Perspective On NAFTA From Ag’s Point Of View

Today’s newsletter, a shortened version of a study by Keith Good, social media manager for the farmdoc project at the University of Illinois, provides a brief overview of updated USDA agricultural export data.

It also looks at recent news items regarding the NAFTA renegotiation, with particular focus on perspective.




The USDA currently is projecting fiscal year 2018 agricultural exports at $140 billion, $1 billion more than its August forecast, but slightly below the fiscal year 2017 level of $140.5 billion.

Last week, the USDA updated some of its monthly agricultural trade data, which showed the value of US agricultural exports for October, the first month of the 2018 fiscal year, had risen to $13.2 billion.  This was $2.6 billion more than the $10.6-billion value of exports in September.

Last Wednesday, Gary Crawford of USDA radio, said that for the first 10 months of 2017, the total value of US agricultural exports was 4% higher than for the same period in 2016.

In the radio segment, USDA trade analyst Bryce Cooke pointed out that the value of soybean exports was up 2% from last year, while the value of corn exports had fallen by 5%.




By volume, Mexico was the top destination for US corn and wheat through the first 10 months of the calendar year, while China continued to be the dominant destination for US soybeans.

With respect to livestock trade, the December issue of “The Economic Landscape,” from USDA’s Agricultural Marketing Service, noted that for pork, “Year-to-date exports increased 7% in volume and 10% in value compared to 2016.  The largest overseas markets for US pork were Japan, Mexico and Canada.”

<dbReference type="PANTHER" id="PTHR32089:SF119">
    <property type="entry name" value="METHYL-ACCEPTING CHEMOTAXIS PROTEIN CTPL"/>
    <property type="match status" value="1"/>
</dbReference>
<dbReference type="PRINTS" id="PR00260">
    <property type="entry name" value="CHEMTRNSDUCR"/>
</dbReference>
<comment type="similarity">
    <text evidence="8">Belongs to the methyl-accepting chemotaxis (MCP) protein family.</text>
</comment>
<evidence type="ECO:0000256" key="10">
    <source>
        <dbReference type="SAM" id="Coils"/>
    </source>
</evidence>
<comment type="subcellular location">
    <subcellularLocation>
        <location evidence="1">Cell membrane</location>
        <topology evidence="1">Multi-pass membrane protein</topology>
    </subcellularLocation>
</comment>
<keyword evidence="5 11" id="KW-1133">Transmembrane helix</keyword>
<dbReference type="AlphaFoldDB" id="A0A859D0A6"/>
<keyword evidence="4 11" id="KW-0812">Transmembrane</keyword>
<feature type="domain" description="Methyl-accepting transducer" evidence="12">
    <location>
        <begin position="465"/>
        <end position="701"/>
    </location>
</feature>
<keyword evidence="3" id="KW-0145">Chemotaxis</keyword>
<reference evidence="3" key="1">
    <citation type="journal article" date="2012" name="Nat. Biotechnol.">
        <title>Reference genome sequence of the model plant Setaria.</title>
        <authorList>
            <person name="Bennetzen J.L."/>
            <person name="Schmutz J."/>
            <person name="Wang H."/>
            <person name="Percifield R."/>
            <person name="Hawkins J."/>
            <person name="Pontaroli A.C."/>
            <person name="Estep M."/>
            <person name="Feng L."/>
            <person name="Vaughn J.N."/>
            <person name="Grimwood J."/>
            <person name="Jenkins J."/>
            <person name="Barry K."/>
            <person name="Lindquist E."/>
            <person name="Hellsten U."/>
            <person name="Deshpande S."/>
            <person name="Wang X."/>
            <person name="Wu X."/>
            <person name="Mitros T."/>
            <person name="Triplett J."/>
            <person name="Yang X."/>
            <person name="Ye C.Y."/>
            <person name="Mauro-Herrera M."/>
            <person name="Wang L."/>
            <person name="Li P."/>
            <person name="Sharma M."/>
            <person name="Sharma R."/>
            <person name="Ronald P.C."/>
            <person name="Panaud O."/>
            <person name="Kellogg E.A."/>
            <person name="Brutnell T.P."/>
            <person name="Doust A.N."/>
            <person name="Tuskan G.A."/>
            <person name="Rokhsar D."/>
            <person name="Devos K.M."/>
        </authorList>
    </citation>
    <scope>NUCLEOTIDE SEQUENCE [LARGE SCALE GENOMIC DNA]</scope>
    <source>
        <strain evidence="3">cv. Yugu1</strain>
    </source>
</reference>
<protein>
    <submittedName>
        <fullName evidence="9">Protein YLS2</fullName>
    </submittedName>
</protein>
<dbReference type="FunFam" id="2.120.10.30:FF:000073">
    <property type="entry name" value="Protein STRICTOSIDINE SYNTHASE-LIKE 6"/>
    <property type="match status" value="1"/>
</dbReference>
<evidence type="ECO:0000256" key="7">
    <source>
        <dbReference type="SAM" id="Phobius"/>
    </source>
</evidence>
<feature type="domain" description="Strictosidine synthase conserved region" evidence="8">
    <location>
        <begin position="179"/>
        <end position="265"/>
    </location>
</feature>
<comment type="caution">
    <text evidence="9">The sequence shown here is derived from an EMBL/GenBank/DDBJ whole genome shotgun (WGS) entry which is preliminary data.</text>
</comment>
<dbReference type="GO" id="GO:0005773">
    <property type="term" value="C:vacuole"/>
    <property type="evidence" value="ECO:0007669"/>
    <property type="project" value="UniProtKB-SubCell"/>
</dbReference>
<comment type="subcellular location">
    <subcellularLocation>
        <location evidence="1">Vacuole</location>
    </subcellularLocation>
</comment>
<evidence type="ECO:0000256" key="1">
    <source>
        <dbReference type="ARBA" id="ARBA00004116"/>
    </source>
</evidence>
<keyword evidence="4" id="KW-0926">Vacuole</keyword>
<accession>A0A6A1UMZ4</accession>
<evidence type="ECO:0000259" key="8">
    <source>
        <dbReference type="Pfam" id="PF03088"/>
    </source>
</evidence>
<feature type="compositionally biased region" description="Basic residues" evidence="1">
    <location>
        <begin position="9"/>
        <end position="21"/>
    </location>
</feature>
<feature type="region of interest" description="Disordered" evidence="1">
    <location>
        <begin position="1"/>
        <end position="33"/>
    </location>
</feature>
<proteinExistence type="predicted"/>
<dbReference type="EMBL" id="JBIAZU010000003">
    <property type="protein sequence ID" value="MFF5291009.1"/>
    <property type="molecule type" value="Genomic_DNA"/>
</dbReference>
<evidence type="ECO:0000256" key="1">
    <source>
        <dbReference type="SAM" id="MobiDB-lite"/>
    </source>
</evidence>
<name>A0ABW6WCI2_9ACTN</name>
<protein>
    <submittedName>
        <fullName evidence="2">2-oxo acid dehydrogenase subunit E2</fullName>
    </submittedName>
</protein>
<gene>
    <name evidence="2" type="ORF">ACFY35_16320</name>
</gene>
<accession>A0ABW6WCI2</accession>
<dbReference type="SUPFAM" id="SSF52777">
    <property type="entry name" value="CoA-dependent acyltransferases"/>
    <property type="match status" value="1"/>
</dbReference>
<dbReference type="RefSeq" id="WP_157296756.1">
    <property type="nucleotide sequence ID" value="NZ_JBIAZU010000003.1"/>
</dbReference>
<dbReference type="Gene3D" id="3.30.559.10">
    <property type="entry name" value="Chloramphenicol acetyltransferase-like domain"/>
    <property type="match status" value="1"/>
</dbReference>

For beef, “The Landscape” reported that, “In the first 10 months of the year, beef export volume rose 9% from last year, and value rose 16%.  Japan, South Korea and Hong Kong were our largest export markets in October.”

Meanwhile, Barbara Soderlin reported Saturday at the Omaha World-Herald Online that, “Nebraska has led the nation so far this year when it comes to beef sales to its new customer, China.  No surprise, since Nebraska — already the country’s biggest exporter of beef — was the first state to ship to China when the market opened this summer.

“Nebraska’s shipments to China, totaling $8.7 million so far, are only a small part — less than 1% — of Nebraska’s beef export totals, which were valued at $1.04 billion through October.

It should be no surprise then that farm state lawmakers continue to urge President Donald Trump not to abandon the North American Free Trade Agreement.  It could be too easy for Mexico or Canada to find new trade partners and leave the US out.




Only 75 head of fed cattle sold on the Livestock Exchange video auction Wednesday at $116 per cwt.  No cash action was reported.

Scattered cash cattle trade came last Tuesday at $117.50 to $118.50 per cwt on a live basis, down $1.50 to $3 from the previous week with more Wednesday at $118 and at $188 on a dressed basis, down $1 to $2.  However, more trade came Thursday at $117 live and $187 dressed, down $2 and down $2 to $3, respectively.

The USDA’s choice cutout Wednesday was down $1.58 per cwt at $202.48, while select was off $0.90 at $185.02.  The choice/select spread narrowed to $17.46 from $18.14 with 114 loads of fabricated product sold into the spot market.

The CME Feeder Cattle index for the seven days ended Tuesday was $153.64 per cwt, down $0.25.  This compares with Wednesday’s Jan settlement at $145.65 per cwt, down $1.45.